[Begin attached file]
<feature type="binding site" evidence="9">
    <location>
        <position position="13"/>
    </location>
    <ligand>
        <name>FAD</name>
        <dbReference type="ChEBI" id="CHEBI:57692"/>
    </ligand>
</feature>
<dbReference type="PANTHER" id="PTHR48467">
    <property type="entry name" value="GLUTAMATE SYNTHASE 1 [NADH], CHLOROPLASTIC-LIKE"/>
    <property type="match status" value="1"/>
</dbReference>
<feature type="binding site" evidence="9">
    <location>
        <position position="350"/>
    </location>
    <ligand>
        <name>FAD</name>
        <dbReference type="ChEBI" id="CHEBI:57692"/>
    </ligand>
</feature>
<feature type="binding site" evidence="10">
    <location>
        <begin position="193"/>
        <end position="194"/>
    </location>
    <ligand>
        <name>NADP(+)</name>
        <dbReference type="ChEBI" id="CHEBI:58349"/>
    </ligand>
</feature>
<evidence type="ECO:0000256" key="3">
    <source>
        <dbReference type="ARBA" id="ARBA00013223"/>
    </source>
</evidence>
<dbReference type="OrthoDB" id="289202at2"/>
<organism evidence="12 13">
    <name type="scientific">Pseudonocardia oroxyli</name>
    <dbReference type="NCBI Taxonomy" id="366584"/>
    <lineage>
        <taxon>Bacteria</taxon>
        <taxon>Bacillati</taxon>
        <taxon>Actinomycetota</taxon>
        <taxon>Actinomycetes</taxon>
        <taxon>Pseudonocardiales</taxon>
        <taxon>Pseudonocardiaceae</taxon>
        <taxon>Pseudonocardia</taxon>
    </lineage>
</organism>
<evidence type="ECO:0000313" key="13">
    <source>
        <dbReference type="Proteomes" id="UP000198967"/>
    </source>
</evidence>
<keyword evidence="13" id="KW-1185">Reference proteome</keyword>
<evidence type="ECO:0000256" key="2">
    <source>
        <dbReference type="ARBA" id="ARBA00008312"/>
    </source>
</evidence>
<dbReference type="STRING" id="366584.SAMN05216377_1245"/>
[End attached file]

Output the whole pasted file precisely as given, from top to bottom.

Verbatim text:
<feature type="binding site" evidence="9">
    <location>
        <position position="13"/>
    </location>
    <ligand>
        <name>FAD</name>
        <dbReference type="ChEBI" id="CHEBI:57692"/>
    </ligand>
</feature>
<dbReference type="PANTHER" id="PTHR48467">
    <property type="entry name" value="GLUTAMATE SYNTHASE 1 [NADH], CHLOROPLASTIC-LIKE"/>
    <property type="match status" value="1"/>
</dbReference>
<feature type="binding site" evidence="9">
    <location>
        <position position="350"/>
    </location>
    <ligand>
        <name>FAD</name>
        <dbReference type="ChEBI" id="CHEBI:57692"/>
    </ligand>
</feature>
<feature type="binding site" evidence="10">
    <location>
        <begin position="193"/>
        <end position="194"/>
    </location>
    <ligand>
        <name>NADP(+)</name>
        <dbReference type="ChEBI" id="CHEBI:58349"/>
    </ligand>
</feature>
<evidence type="ECO:0000256" key="3">
    <source>
        <dbReference type="ARBA" id="ARBA00013223"/>
    </source>
</evidence>
<dbReference type="OrthoDB" id="289202at2"/>
<organism evidence="12 13">
    <name type="scientific">Pseudonocardia oroxyli</name>
    <dbReference type="NCBI Taxonomy" id="366584"/>
    <lineage>
        <taxon>Bacteria</taxon>
        <taxon>Bacillati</taxon>
        <taxon>Actinomycetota</taxon>
        <taxon>Actinomycetes</taxon>
        <taxon>Pseudonocardiales</taxon>
        <taxon>Pseudonocardiaceae</taxon>
        <taxon>Pseudonocardia</taxon>
    </lineage>
</organism>
<evidence type="ECO:0000313" key="13">
    <source>
        <dbReference type="Proteomes" id="UP000198967"/>
    </source>
</evidence>
<keyword evidence="13" id="KW-1185">Reference proteome</keyword>
<evidence type="ECO:0000256" key="2">
    <source>
        <dbReference type="ARBA" id="ARBA00008312"/>
    </source>
</evidence>
<dbReference type="STRING" id="366584.SAMN05216377_1245"/>